PRODUCT EYE: BMW’s triple-turbo X5 M50d

By Glenn Brooks | 28 January 2014

Pricing for the M50d xDrive version of the new X5 starts at £63,715

Pricing for the M50d xDrive version of the new X5 starts at £63,715

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Imagine a big SUV that does 0-62mph in 5.3 seconds but returns an average 30-40mpg and handles like, well, like a BMW. Glenn Brooks has been driving the new X5 M50d.

Seventy six thousand pounds for an X5. Just let that sink in. I'm trying to. OK, it's not that bad. The standard M50d is only GBP63,715, to which you can add all manner of options and accessories which press cars tend to almost always be fitted with. In this case, things like Adaptive Dynamic Suspension (GBP2,495), Instrument Panel Leather (GBP1,195), 20" M Double-spoke style 468M alloy wheels (GBP1,200), and Panoramic Glass Sunroof (GBP1,295).

The interior of this one also came with GBP190 worth of American Oak interior trim, which is fitting, as for its third generation, the X5 is of course again manufactured in the US, at Spartanburg to be precise. The X6 and X3 are also made there, with the X4 joining them later in 2014, and if the rumours are to be believed, the 3- or 5-Series sedan in a few years' time. Unlike rivals Mercedes-Benz and Lexus, BMW doesn't build engines locally for its made-in-North America models but again, that might change, according to a recent report.

BMW's South Carolina plant is presently nearing the end of a USD900m expansion programme, with annual capacity having been lifted from 300,000 units to 350,000. Most of those extra vehicles will be the X4 but a second generation X6 is also on the way, and of course the arrival of the new X5 means an expected spike in global sales for that model too.

It shows how important the UK is to BMW that there was little if any delay in getting right-hand drive cars into production - not always the case with some rival brands. The model range for Britain consists of no fewer than 11 model variants, commencing with the two-wheel drive and GBP42,590 sDrive25d (160kW/218hp) - also available in all-wheel drive xDrive25d form - and rising to the as-tested M50d. In between, there are xDrive30d, xDrive40d and xDrive50i (330kW/450hp) derivatives. The 25d is, incidentally, the first four-cylinder X5 in the model's history.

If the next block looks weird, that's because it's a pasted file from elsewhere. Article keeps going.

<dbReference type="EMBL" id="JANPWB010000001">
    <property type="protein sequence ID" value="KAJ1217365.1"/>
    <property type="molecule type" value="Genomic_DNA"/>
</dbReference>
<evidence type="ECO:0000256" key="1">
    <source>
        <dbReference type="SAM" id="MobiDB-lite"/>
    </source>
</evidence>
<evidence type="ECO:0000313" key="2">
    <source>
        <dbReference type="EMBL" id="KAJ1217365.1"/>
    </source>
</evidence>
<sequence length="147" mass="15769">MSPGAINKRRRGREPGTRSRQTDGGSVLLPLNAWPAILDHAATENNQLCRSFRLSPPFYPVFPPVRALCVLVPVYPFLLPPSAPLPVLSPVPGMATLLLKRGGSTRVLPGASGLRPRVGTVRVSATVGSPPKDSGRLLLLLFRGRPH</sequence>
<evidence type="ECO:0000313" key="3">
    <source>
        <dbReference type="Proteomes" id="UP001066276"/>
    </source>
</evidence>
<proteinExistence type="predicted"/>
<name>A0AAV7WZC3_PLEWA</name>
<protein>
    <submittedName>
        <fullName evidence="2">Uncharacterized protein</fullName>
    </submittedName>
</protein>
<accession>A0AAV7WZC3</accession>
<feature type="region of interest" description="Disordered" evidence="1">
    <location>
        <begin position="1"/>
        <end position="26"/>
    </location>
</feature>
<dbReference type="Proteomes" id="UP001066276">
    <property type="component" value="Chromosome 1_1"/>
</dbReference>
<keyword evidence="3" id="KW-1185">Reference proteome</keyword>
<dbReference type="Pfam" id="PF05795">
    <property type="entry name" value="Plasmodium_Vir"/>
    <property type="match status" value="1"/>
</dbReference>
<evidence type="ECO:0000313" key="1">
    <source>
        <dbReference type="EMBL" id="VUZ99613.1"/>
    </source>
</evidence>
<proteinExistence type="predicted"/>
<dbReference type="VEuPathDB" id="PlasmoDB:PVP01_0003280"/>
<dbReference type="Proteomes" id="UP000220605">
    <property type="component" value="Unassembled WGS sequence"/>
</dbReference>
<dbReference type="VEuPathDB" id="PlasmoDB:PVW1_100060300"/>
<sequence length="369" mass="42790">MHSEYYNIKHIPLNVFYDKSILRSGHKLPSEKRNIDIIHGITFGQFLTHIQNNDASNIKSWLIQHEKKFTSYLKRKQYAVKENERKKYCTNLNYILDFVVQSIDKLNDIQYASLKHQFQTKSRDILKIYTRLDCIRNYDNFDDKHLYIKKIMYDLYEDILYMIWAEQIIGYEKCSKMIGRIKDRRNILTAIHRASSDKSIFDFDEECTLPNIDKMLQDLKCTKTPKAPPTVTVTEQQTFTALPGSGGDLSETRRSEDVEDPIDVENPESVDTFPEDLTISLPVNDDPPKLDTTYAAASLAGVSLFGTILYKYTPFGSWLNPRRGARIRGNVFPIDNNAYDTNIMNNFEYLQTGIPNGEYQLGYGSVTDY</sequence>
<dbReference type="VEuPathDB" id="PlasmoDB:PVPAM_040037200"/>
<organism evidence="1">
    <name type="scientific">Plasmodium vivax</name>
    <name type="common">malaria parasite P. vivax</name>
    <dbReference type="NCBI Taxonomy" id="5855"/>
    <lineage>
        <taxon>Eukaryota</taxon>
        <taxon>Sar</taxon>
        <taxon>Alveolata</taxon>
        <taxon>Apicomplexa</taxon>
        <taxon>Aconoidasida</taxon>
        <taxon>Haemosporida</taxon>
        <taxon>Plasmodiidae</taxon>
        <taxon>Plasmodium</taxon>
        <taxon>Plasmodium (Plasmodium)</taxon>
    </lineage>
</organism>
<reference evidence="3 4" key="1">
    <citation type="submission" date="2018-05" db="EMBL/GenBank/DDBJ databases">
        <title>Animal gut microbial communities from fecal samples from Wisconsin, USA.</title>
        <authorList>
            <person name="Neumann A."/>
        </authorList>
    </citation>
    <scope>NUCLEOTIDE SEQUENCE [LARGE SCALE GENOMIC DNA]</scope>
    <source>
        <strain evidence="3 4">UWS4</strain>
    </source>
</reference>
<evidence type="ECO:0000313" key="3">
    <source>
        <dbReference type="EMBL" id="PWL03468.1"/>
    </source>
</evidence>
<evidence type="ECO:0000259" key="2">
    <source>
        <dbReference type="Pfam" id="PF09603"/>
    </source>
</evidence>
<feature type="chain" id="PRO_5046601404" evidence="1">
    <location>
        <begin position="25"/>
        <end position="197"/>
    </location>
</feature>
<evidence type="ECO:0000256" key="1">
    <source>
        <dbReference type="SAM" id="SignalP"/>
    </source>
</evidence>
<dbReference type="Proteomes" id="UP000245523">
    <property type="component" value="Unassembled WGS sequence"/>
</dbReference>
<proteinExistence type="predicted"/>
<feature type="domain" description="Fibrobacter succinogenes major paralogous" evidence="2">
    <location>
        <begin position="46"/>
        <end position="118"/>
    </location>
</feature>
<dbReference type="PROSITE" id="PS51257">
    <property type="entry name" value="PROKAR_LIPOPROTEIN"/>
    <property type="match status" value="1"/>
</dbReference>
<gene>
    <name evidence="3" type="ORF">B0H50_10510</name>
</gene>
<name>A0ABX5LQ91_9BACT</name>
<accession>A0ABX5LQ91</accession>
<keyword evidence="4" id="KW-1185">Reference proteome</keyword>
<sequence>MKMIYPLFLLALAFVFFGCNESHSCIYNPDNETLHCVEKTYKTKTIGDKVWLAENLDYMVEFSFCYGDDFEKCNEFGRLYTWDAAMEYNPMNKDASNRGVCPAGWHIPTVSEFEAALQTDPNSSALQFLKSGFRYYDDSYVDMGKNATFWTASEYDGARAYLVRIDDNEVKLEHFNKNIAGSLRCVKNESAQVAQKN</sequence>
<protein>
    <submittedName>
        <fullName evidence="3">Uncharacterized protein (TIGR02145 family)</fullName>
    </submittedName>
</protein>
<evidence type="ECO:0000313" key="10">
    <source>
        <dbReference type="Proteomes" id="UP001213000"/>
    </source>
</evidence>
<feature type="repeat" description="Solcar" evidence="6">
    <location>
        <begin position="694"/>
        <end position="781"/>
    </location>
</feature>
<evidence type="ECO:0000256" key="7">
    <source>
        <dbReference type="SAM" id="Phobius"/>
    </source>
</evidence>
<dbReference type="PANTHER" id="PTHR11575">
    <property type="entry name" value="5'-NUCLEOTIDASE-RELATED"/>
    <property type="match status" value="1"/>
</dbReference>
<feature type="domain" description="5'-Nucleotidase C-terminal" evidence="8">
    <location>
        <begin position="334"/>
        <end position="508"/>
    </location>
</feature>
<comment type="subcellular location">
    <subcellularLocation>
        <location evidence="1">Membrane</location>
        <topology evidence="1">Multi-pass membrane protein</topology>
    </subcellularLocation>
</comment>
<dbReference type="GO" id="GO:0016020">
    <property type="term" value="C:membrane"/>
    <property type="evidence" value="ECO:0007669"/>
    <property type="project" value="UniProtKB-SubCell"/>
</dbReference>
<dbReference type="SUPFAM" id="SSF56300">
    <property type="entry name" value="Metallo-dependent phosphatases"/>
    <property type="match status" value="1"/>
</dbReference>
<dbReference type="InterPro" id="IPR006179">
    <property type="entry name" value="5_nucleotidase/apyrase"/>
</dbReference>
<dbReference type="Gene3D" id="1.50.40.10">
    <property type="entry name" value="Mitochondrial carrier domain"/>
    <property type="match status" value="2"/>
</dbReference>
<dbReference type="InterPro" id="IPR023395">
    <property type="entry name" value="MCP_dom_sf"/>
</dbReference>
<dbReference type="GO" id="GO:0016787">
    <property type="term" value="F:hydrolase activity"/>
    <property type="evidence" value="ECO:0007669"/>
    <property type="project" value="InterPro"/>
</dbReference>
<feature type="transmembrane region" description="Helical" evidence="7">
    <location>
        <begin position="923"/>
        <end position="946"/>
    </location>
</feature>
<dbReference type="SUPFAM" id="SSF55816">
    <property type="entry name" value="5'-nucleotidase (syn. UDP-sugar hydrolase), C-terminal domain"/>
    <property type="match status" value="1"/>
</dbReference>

So far, there's no news on a replacement for the mighty X5 M - that was the flagship of the second generation model, powered by a 408kW/555hp 4.4-litre biturbo V8 - but it didn't appear until more than two years after the launch of the E70 series model.

The new X5, developed under the F15 project code, uses an update of the previous E60 architecture as its basis, retaining the 2,933mm wheelbase of its predecessor, but differing in other dimensions. In some markets, notably the US, there is a third-row seating option but the test M50d was strictly a five-seater. Knowing that you can have this vehicle with up to seven seats explains why there is so much rear legroom, and despite this being one SUV which has what looks from the outside like a low roofline, there is more than enough headroom for all.

The tailgate opens via a button on the key remote, and just like a Range Rover's, it splits into upper and lower sections. Once the top bit swings open, it's easy enough to drop the lower part.

I love how this car looks - the enormous tyres, the low stance, the short overhangs - and it's amazing how it has instantly dated what had hitherto been to my eyes a still great looking second generation model. I passed a few of these on motorway trips and each driver checked out the M50d and you could tell what was going through their minds: "That's the new one then. Time I thought about updating".